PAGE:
PETALING JAYA: Foreign law firms and lawyers are now permitted to practise in the peninsular, said Malaysian Bar president Christopher Leong.
He said this was possible because of amendments to the Legal Profession Act (LPA) and the Legal Profession (Licensing of International Partnerships and Qualified Foreign Law Firms and Registration of Foreign Lawyers) Rules which came into force on June 3.
“The opening up of Malaysia to foreign law firms and foreign lawyers is a natural progression as world and regional economies become more integrated in trade in goods and services,” he said in a statement yesterday.
Leong said with the liberalisation of the legal market, the challenge was for Malaysian lawyers to build capacity and abilities to be more competitive.
He said a major consideration behind the new legislation was to ensure that the liberalisation of the Malaysian legal services market and the entry of foreign lawyers were balanced with the need for the development of Malaysian law firms, and to enable these firms to achieve expertise to compete with foreign counterparts on a level playing field.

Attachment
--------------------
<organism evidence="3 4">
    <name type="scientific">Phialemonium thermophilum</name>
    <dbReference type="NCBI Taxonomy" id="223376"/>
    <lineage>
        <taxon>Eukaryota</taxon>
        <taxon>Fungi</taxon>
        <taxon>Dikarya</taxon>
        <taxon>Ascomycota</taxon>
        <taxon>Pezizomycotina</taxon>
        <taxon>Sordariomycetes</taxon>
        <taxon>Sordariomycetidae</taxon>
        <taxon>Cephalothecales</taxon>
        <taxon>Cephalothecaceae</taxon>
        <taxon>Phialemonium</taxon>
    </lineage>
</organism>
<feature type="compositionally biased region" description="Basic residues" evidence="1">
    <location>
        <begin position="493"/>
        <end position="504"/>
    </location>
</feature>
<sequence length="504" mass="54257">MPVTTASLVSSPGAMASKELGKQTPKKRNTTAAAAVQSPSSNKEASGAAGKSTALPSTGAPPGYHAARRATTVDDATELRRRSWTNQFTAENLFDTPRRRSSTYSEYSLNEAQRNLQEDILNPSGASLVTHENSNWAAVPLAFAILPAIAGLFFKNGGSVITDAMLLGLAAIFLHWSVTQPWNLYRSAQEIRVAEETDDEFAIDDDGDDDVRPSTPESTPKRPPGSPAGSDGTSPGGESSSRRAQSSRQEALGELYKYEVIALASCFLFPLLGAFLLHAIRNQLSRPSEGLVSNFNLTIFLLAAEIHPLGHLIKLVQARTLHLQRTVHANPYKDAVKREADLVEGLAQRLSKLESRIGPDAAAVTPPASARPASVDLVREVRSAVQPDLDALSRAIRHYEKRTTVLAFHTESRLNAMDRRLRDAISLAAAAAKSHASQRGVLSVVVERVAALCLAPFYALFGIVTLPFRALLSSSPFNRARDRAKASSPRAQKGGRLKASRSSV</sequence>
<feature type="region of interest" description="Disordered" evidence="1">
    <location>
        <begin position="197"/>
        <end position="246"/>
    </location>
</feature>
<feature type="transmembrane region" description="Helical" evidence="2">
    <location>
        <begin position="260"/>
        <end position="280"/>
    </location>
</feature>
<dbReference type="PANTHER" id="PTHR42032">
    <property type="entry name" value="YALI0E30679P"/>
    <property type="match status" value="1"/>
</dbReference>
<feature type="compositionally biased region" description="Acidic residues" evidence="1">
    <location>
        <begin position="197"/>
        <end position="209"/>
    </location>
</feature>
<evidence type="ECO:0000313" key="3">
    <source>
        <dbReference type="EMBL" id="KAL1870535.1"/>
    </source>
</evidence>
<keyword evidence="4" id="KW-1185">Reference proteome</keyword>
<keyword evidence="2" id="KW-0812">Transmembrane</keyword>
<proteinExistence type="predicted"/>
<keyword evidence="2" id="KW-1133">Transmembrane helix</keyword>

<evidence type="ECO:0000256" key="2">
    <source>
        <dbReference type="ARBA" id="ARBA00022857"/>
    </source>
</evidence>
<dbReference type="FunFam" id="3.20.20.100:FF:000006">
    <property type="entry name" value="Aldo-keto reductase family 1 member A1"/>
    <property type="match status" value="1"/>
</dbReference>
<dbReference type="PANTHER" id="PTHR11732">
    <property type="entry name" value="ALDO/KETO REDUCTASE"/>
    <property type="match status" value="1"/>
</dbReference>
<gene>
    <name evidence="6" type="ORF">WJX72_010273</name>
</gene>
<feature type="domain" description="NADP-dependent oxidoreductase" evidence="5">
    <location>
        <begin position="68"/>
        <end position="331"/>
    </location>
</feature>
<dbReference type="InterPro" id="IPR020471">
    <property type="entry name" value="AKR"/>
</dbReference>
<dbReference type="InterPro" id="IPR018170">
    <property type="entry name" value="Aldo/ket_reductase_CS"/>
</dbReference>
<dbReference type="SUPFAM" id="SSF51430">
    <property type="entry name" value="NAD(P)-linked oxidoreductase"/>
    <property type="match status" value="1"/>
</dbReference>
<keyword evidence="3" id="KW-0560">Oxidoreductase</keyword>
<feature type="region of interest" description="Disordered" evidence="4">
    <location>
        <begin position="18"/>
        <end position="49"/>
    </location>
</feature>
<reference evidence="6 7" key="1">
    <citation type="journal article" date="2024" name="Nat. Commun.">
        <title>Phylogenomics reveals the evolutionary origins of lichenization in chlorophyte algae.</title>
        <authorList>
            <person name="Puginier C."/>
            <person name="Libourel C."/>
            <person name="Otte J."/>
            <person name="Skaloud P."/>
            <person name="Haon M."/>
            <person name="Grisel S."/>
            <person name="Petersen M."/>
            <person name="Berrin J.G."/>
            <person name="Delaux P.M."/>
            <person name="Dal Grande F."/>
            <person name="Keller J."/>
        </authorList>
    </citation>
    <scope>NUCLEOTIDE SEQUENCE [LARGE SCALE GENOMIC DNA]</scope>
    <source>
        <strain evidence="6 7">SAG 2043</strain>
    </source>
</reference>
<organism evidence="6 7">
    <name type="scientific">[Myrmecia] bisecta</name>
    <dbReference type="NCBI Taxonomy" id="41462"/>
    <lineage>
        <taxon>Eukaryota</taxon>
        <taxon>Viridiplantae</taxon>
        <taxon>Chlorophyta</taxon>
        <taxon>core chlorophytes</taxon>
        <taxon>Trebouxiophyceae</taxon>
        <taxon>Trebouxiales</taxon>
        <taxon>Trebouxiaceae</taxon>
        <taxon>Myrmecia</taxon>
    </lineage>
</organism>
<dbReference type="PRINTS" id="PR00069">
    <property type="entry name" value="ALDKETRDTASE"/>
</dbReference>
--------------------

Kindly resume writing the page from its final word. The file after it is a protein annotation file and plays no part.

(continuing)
Leong said three-year renewable licences could be issued to foreign law firms to operate either an international partnership with a Malaysian law firm or a qualified foreign law firm (QFLF) under the newly created Part IVA of the LPA.
A Malaysian firm, which chose to employ a foreign lawyer, would be given a three-year licence if approved.
Individual foreign lawyers, Leong said, needed to register themselves, adding that registrations had to be renewed annually.
Under the new amendments, foreign lawyers would now be allowed to enter Malaysia for arbitral proceedings.
Those advising on non-Malaysian law could also come to the country and work on a project for up to 60 days subject to immigration approval, he said.
Leong said international partnerships, QFLFs and individual foreign lawyers employed by Malaysian law firms would be regulated by the Bar Council. They would only be allowed to practise in permitted areas.
“All international partnerships, QFLFs and foreign lawyers employed by Malaysian law firms will have to comply with the same rules and regulations governing advocates and solicitors in Peninsular Malaysia,” he added.